Italy is not limited to Cacciari, but ideas such as decentralization and the coexistence of differences appear everywhere in art and culture, and this is felt as a lightness rather than a heaviness of vertical conceptual thinking, which I find very appealing. In conversation with Hirose, an Italian writer and journalist, Italo Calvino’s name often appears. Perhaps it is this influence that leads to the ‘clarity’ of his work. For example, in one work in which a glass or stone sphere is simply placed on a leaf, eventually, as the water of the platanus leaf drains away, the sphere appears to be encircled by a large palm. It is a work in which minerals and plants of completely different textures are placed together without artifice, yet the process creates a work imparting a pleasing clarity.
In the case of works that could be said to consist merely of objects placed where they are placed, Celant described Pop Art, and its social context, as being “Arte Ricca,” whereas, to him, works that showed a clear identity through the tautology that A is A were “Arte Povera.” But what was the intention behind this contrast? Celant’s “Animals, plants and minerals are rising en masse in the world of art” is a very striking statement that declares the coexistence of differences. Does it mean that the animals, vegetables and minerals were claiming a state of belonging to nothing but themselves and of not being named by anyone?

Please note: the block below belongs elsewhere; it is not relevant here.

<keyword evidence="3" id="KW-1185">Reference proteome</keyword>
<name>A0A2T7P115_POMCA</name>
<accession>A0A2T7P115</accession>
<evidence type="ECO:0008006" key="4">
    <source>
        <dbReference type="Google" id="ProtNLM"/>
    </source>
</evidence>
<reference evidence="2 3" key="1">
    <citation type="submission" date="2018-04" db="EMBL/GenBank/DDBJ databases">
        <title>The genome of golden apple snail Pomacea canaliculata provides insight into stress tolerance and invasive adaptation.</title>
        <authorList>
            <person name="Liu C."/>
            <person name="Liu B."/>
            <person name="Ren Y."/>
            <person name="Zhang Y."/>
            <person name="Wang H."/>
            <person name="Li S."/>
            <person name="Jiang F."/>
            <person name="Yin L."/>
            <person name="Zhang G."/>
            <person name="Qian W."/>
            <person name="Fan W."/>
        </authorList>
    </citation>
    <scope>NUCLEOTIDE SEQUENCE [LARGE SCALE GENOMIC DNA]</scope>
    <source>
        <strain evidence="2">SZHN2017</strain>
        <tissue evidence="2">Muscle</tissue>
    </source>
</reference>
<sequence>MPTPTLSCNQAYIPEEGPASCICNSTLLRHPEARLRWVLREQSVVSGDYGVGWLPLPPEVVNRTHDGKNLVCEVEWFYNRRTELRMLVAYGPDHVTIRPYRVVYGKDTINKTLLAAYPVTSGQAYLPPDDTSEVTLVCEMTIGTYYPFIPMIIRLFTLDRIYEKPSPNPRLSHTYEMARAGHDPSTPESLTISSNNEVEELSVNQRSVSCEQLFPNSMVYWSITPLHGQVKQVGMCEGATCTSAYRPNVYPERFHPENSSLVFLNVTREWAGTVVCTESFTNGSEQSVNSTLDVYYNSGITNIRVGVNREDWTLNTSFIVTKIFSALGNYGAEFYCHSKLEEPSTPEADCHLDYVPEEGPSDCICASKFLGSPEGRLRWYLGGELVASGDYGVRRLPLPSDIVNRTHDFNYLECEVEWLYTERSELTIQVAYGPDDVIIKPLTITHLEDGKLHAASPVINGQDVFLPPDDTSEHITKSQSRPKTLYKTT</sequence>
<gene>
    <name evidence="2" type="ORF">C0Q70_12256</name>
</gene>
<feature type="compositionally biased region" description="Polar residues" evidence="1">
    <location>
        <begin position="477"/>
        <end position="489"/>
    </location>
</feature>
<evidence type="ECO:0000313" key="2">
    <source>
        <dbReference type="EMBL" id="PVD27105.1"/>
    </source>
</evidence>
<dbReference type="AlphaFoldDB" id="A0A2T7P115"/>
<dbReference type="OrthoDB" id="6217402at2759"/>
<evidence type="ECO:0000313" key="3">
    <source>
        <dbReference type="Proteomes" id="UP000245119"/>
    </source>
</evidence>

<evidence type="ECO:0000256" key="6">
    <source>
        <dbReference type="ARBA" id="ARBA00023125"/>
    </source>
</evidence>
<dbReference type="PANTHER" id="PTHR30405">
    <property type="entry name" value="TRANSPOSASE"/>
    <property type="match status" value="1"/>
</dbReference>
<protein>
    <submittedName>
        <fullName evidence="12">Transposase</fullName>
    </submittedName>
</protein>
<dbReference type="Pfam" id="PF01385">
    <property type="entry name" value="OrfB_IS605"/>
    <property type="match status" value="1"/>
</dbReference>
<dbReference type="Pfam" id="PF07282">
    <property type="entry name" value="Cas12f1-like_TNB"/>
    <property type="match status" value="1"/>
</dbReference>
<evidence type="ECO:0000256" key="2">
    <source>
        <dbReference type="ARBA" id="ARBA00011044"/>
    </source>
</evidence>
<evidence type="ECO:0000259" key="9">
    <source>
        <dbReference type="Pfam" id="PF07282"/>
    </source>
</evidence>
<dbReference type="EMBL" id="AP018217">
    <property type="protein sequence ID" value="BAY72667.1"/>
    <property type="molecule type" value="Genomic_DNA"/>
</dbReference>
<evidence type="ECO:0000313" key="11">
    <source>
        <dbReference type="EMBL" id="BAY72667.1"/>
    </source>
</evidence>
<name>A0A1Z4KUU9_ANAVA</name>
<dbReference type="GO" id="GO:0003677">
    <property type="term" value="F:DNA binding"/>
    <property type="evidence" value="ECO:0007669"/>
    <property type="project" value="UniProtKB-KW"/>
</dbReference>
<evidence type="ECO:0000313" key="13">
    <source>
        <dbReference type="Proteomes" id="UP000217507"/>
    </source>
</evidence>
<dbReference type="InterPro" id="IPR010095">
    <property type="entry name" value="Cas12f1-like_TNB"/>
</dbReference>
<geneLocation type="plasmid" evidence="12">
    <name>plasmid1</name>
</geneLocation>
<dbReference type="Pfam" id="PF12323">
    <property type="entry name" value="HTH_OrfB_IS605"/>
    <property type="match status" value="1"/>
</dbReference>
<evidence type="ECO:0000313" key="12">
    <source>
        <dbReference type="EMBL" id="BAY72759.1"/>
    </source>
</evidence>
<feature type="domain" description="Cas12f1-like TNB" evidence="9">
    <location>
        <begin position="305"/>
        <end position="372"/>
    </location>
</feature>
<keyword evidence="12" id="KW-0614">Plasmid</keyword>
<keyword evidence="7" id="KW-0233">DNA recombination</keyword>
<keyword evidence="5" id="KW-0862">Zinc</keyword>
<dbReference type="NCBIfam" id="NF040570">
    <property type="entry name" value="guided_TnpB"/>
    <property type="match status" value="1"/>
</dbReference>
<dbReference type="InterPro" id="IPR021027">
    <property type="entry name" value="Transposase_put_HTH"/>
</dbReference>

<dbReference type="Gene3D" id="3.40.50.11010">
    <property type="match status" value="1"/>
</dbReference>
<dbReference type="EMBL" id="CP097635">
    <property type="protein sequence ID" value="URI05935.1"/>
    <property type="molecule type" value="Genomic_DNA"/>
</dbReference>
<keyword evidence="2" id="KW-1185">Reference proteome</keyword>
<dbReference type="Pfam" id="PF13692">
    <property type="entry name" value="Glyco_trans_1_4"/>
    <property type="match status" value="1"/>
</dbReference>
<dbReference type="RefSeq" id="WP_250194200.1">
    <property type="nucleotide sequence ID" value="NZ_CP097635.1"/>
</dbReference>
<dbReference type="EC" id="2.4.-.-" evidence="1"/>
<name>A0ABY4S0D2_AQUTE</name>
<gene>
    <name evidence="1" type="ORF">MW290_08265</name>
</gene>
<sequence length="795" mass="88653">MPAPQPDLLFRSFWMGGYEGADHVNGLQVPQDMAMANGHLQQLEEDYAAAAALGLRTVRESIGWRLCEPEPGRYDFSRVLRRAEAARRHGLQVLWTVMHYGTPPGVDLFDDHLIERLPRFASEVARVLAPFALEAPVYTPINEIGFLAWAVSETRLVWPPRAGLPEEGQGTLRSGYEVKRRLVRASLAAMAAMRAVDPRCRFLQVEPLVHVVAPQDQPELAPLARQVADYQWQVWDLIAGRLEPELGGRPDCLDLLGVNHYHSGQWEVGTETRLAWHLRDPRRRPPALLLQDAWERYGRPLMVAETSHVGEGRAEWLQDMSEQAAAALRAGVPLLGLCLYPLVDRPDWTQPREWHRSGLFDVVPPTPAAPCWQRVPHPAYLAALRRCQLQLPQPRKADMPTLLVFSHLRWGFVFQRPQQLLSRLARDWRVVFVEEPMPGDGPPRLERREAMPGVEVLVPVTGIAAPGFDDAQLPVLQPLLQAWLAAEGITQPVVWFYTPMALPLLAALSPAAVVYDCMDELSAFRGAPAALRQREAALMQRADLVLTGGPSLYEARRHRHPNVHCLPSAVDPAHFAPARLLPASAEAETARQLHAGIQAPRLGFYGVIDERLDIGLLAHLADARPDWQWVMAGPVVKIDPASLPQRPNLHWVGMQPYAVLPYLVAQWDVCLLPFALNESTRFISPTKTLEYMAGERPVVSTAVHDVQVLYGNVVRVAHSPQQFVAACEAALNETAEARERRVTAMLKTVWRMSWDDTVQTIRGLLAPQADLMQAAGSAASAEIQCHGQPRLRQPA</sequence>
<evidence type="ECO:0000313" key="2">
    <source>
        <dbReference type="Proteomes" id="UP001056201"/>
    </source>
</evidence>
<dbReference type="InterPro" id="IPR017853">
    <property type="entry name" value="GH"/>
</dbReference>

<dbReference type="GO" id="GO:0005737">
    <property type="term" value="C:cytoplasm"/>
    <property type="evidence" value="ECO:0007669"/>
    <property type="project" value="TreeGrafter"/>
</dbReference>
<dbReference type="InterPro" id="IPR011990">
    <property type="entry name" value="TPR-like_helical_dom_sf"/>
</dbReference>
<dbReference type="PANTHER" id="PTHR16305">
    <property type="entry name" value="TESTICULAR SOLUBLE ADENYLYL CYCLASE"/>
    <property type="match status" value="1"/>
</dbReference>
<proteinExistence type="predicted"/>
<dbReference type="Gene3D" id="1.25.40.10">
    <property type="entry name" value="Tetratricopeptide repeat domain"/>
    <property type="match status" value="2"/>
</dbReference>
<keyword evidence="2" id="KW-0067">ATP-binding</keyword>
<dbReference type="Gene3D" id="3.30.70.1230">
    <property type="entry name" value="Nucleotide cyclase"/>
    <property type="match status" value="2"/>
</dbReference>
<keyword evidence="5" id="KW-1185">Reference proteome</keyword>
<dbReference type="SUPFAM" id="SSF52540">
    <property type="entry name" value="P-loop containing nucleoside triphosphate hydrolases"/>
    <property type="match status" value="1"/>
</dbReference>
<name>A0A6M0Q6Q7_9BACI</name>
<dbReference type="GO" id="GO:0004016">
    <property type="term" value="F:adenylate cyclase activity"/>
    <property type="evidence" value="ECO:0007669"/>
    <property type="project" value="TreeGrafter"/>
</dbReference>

I was keen to ask Prof. Kanai how we could understand the reasons for the transformation of Celant’s discourse from one of tautological interpretation to one extolling nomadic practice and integrative experience. Is the approach to the environment and the emphasis on experience and action really a transition, or should we see the germination of the new aesthetic having already sprouted in the tautological works?